This is a remarkable accomplishment for the electric car maker, considering the second quarter took the brunt of the U.S. lockdowns that resulted from the pandemic.
The company’s Q2 numbers include 6,326 Model S and Model X, and 75,946 Model 3 and Model Y produced. Deliveries stood at 10,600 Model S and Model X, and 80,050 Model 3 and Model Y.
By posting more than 90,000 vehicles delivered, Tesla completely crushed Wall Street’s estimates, which stood at 72,000 deliveries as of July 1, according to FactSet.
Estimates from analysts regarding Tesla’s Q2 results varied, and there were even off-field estimates from firms like Credit Suisse, which recently published an estimate of 90,000 to 100,000 vehicle deliveries despite its traditionally bearish stance on Tesla.
As it turns out, even Credit Suisse’s seemingly overly high estimate was met by the electric car maker.
In a news release, Tesla said:
"While our main factory in Fremont, CA, was shut down for much of the quarter, we have successfully ramped production back to prior levels.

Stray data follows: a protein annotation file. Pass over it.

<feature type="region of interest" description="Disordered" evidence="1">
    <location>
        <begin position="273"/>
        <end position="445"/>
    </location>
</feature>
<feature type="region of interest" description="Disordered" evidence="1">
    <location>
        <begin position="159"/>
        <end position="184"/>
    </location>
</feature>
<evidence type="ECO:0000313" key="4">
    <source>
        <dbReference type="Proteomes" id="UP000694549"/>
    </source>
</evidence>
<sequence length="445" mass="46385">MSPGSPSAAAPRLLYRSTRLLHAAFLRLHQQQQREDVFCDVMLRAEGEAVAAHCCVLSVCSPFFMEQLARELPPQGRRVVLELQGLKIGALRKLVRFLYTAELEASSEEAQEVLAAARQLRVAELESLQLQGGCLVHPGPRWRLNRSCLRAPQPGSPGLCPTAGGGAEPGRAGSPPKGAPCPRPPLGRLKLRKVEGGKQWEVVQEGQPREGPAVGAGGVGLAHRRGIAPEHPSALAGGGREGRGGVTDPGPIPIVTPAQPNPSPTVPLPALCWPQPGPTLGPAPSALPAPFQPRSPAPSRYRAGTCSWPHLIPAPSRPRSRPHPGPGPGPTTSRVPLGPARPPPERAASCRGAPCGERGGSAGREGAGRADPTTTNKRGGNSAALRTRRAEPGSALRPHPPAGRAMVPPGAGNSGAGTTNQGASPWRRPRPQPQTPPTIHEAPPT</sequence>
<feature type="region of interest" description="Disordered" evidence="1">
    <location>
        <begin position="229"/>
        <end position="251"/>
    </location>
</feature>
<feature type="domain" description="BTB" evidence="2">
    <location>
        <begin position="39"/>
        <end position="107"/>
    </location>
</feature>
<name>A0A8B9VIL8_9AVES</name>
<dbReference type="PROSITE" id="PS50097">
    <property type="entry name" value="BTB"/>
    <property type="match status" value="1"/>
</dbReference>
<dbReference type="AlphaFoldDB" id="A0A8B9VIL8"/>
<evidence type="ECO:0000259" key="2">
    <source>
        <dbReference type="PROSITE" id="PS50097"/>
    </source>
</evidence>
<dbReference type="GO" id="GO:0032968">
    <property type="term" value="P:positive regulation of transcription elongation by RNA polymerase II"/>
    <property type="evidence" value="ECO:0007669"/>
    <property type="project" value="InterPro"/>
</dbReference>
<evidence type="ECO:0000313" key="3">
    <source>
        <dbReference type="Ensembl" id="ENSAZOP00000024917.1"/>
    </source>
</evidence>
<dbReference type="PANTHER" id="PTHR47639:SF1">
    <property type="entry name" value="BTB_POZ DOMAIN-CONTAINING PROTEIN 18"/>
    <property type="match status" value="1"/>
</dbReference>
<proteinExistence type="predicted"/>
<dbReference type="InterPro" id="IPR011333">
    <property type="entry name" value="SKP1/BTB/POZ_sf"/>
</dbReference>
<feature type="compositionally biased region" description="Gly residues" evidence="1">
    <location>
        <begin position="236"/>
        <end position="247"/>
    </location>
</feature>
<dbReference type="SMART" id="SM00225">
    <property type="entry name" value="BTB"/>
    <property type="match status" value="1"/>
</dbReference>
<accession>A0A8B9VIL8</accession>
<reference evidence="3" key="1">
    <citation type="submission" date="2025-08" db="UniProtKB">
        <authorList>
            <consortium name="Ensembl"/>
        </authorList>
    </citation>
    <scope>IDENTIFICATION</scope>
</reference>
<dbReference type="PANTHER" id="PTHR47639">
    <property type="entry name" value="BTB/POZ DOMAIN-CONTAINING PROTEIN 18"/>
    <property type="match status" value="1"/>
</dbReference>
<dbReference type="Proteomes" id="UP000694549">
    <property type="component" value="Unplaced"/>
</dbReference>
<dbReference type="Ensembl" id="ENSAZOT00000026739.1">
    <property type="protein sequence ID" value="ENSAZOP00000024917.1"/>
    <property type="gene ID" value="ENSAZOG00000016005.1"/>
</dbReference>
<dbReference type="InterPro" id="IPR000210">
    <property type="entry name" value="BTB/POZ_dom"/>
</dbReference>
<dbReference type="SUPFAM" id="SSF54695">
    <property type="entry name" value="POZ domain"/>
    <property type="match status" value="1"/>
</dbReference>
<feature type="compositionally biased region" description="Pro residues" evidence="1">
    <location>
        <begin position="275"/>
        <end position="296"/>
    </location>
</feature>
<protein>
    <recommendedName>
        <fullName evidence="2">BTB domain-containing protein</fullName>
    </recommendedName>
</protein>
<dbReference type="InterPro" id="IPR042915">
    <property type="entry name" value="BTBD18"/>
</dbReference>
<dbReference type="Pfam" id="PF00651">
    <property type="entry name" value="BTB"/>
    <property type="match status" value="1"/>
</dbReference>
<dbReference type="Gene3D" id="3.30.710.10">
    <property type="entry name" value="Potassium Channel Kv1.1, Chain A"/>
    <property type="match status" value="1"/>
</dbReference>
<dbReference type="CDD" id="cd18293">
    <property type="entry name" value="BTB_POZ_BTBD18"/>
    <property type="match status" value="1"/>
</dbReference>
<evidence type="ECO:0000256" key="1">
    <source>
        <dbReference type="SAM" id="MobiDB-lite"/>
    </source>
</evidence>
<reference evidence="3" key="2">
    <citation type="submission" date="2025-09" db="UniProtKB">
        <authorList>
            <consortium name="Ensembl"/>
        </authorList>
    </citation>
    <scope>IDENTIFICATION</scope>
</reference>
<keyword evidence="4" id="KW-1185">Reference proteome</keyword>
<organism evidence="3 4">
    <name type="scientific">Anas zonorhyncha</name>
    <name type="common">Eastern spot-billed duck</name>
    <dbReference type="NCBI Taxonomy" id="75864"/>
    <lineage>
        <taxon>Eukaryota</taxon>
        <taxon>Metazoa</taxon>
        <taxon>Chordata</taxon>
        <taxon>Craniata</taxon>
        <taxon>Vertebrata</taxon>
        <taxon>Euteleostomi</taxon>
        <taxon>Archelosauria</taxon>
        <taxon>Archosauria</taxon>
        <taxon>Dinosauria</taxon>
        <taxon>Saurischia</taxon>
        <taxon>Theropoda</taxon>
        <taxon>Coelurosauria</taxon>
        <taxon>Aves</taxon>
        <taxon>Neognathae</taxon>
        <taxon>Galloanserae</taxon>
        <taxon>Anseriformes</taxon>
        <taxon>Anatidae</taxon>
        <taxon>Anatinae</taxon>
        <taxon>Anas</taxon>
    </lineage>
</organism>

"Our net income and cash flow results will be announced along with the rest of our financial performance when we announce Q2 earnings. Our delivery count should be viewed as slightly conservative, as we only count a car as delivered if it is transferred to the customer and all paperwork is correct. Final numbers could vary by up to 0.5% or more.
"Tesla vehicle deliveries represent only one measure of the company’s financial performance and should not be relied on as an indicator of quarterly financial results, which depend on a variety of factors, including the cost of sales, foreign exchange movements and mix of directly leased vehicles."